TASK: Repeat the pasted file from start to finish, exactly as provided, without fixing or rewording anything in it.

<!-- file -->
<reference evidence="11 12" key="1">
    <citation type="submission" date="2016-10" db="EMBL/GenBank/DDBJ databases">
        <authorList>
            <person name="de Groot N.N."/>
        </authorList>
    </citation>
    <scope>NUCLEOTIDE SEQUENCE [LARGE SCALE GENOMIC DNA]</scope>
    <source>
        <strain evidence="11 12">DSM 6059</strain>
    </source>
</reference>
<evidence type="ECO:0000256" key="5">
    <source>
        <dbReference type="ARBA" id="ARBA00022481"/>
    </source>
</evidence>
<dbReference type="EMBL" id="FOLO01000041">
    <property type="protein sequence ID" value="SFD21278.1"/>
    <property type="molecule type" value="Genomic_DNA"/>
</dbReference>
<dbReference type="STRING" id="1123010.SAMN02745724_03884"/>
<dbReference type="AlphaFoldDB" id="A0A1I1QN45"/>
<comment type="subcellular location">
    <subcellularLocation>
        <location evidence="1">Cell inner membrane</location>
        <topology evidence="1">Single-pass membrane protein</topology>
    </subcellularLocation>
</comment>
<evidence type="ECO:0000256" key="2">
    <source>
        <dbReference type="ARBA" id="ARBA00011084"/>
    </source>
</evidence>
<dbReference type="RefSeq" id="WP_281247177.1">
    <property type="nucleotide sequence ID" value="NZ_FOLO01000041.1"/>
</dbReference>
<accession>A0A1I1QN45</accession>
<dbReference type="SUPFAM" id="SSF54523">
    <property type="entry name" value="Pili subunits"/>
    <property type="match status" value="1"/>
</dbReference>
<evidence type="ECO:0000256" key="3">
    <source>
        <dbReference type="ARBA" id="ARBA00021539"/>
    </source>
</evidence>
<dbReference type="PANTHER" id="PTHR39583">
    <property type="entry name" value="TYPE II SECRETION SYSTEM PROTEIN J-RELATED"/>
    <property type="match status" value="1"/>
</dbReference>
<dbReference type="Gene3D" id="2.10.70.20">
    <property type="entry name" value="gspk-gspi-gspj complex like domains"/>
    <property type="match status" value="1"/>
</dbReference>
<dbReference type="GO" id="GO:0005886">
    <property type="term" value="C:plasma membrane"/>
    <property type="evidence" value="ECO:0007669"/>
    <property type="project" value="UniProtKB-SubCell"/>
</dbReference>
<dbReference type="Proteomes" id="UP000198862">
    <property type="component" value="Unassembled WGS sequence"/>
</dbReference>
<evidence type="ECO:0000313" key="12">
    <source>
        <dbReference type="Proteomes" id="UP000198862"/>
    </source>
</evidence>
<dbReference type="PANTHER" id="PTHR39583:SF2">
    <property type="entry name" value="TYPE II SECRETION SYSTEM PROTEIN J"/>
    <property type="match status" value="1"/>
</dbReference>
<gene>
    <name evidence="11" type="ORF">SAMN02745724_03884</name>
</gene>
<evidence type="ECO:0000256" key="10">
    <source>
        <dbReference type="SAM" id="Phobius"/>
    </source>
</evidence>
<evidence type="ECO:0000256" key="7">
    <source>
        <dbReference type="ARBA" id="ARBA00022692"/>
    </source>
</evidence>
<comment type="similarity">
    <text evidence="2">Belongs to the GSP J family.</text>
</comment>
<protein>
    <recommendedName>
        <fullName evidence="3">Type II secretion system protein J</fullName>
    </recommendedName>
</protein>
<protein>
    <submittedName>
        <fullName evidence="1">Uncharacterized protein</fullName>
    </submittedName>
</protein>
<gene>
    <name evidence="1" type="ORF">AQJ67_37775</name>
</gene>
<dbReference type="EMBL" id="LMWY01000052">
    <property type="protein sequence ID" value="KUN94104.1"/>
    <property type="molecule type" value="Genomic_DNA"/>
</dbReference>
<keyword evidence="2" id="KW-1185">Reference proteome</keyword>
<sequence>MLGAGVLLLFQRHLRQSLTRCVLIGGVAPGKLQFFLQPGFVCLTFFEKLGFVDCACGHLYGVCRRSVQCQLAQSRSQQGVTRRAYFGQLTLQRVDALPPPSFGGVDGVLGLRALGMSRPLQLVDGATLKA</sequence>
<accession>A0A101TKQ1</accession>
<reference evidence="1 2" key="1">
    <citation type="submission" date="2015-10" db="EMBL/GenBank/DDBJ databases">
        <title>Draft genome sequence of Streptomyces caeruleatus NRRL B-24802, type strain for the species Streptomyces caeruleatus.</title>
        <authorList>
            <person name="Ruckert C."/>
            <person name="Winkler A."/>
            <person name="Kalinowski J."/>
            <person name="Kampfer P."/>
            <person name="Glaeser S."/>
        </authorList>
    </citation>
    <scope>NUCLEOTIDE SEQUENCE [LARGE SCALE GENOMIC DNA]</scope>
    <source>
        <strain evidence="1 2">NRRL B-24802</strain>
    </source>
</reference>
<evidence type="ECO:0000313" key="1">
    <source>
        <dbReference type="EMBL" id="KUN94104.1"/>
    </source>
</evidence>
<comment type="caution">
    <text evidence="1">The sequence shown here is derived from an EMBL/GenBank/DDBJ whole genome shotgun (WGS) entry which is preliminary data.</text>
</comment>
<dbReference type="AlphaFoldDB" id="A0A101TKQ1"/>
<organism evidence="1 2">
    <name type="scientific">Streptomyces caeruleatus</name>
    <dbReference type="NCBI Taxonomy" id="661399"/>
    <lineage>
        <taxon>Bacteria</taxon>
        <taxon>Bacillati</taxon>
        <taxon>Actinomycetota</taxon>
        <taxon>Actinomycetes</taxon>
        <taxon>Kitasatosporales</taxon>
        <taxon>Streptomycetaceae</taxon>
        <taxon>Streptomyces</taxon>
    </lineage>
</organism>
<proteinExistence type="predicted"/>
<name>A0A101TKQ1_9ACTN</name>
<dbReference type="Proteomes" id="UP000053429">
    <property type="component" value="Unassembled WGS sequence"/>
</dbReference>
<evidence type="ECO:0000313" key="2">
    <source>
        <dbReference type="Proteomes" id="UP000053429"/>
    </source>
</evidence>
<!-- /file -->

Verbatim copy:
<reference evidence="11 12" key="1">
    <citation type="submission" date="2016-10" db="EMBL/GenBank/DDBJ databases">
        <authorList>
            <person name="de Groot N.N."/>
        </authorList>
    </citation>
    <scope>NUCLEOTIDE SEQUENCE [LARGE SCALE GENOMIC DNA]</scope>
    <source>
        <strain evidence="11 12">DSM 6059</strain>
    </source>
</reference>
<evidence type="ECO:0000256" key="5">
    <source>
        <dbReference type="ARBA" id="ARBA00022481"/>
    </source>
</evidence>
<dbReference type="EMBL" id="FOLO01000041">
    <property type="protein sequence ID" value="SFD21278.1"/>
    <property type="molecule type" value="Genomic_DNA"/>
</dbReference>
<dbReference type="STRING" id="1123010.SAMN02745724_03884"/>
<dbReference type="AlphaFoldDB" id="A0A1I1QN45"/>
<comment type="subcellular location">
    <subcellularLocation>
        <location evidence="1">Cell inner membrane</location>
        <topology evidence="1">Single-pass membrane protein</topology>
    </subcellularLocation>
</comment>
<evidence type="ECO:0000256" key="2">
    <source>
        <dbReference type="ARBA" id="ARBA00011084"/>
    </source>
</evidence>
<dbReference type="RefSeq" id="WP_281247177.1">
    <property type="nucleotide sequence ID" value="NZ_FOLO01000041.1"/>
</dbReference>
<accession>A0A1I1QN45</accession>
<dbReference type="SUPFAM" id="SSF54523">
    <property type="entry name" value="Pili subunits"/>
    <property type="match status" value="1"/>
</dbReference>
<evidence type="ECO:0000256" key="3">
    <source>
        <dbReference type="ARBA" id="ARBA00021539"/>
    </source>
</evidence>
<dbReference type="PANTHER" id="PTHR39583">
    <property type="entry name" value="TYPE II SECRETION SYSTEM PROTEIN J-RELATED"/>
    <property type="match status" value="1"/>
</dbReference>
<dbReference type="Gene3D" id="2.10.70.20">
    <property type="entry name" value="gspk-gspi-gspj complex like domains"/>
    <property type="match status" value="1"/>
</dbReference>
<dbReference type="GO" id="GO:0005886">
    <property type="term" value="C:plasma membrane"/>
    <property type="evidence" value="ECO:0007669"/>
    <property type="project" value="UniProtKB-SubCell"/>
</dbReference>
<dbReference type="Proteomes" id="UP000198862">
    <property type="component" value="Unassembled WGS sequence"/>
</dbReference>
<evidence type="ECO:0000313" key="12">
    <source>
        <dbReference type="Proteomes" id="UP000198862"/>
    </source>
</evidence>
<dbReference type="PANTHER" id="PTHR39583:SF2">
    <property type="entry name" value="TYPE II SECRETION SYSTEM PROTEIN J"/>
    <property type="match status" value="1"/>
</dbReference>
<gene>
    <name evidence="11" type="ORF">SAMN02745724_03884</name>
</gene>
<evidence type="ECO:0000256" key="10">
    <source>
        <dbReference type="SAM" id="Phobius"/>
    </source>
</evidence>
<evidence type="ECO:0000256" key="7">
    <source>
        <dbReference type="ARBA" id="ARBA00022692"/>
    </source>
</evidence>
<comment type="similarity">
    <text evidence="2">Belongs to the GSP J family.</text>
</comment>
<protein>
    <recommendedName>
        <fullName evidence="3">Type II secretion system protein J</fullName>
    </recommendedName>
</protein>
<protein>
    <submittedName>
        <fullName evidence="1">Uncharacterized protein</fullName>
    </submittedName>
</protein>
<gene>
    <name evidence="1" type="ORF">AQJ67_37775</name>
</gene>
<dbReference type="EMBL" id="LMWY01000052">
    <property type="protein sequence ID" value="KUN94104.1"/>
    <property type="molecule type" value="Genomic_DNA"/>
</dbReference>
<keyword evidence="2" id="KW-1185">Reference proteome</keyword>
<sequence>MLGAGVLLLFQRHLRQSLTRCVLIGGVAPGKLQFFLQPGFVCLTFFEKLGFVDCACGHLYGVCRRSVQCQLAQSRSQQGVTRRAYFGQLTLQRVDALPPPSFGGVDGVLGLRALGMSRPLQLVDGATLKA</sequence>
<accession>A0A101TKQ1</accession>
<reference evidence="1 2" key="1">
    <citation type="submission" date="2015-10" db="EMBL/GenBank/DDBJ databases">
        <title>Draft genome sequence of Streptomyces caeruleatus NRRL B-24802, type strain for the species Streptomyces caeruleatus.</title>
        <authorList>
            <person name="Ruckert C."/>
            <person name="Winkler A."/>
            <person name="Kalinowski J."/>
            <person name="Kampfer P."/>
            <person name="Glaeser S."/>
        </authorList>
    </citation>
    <scope>NUCLEOTIDE SEQUENCE [LARGE SCALE GENOMIC DNA]</scope>
    <source>
        <strain evidence="1 2">NRRL B-24802</strain>
    </source>
</reference>
<evidence type="ECO:0000313" key="1">
    <source>
        <dbReference type="EMBL" id="KUN94104.1"/>
    </source>
</evidence>
<comment type="caution">
    <text evidence="1">The sequence shown here is derived from an EMBL/GenBank/DDBJ whole genome shotgun (WGS) entry which is preliminary data.</text>
</comment>
<dbReference type="AlphaFoldDB" id="A0A101TKQ1"/>
<organism evidence="1 2">
    <name type="scientific">Streptomyces caeruleatus</name>
    <dbReference type="NCBI Taxonomy" id="661399"/>
    <lineage>
        <taxon>Bacteria</taxon>
        <taxon>Bacillati</taxon>
        <taxon>Actinomycetota</taxon>
        <taxon>Actinomycetes</taxon>
        <taxon>Kitasatosporales</taxon>
        <taxon>Streptomycetaceae</taxon>
        <taxon>Streptomyces</taxon>
    </lineage>
</organism>
<proteinExistence type="predicted"/>
<name>A0A101TKQ1_9ACTN</name>
<dbReference type="Proteomes" id="UP000053429">
    <property type="component" value="Unassembled WGS sequence"/>
</dbReference>
<evidence type="ECO:0000313" key="2">
    <source>
        <dbReference type="Proteomes" id="UP000053429"/>
    </source>
</evidence>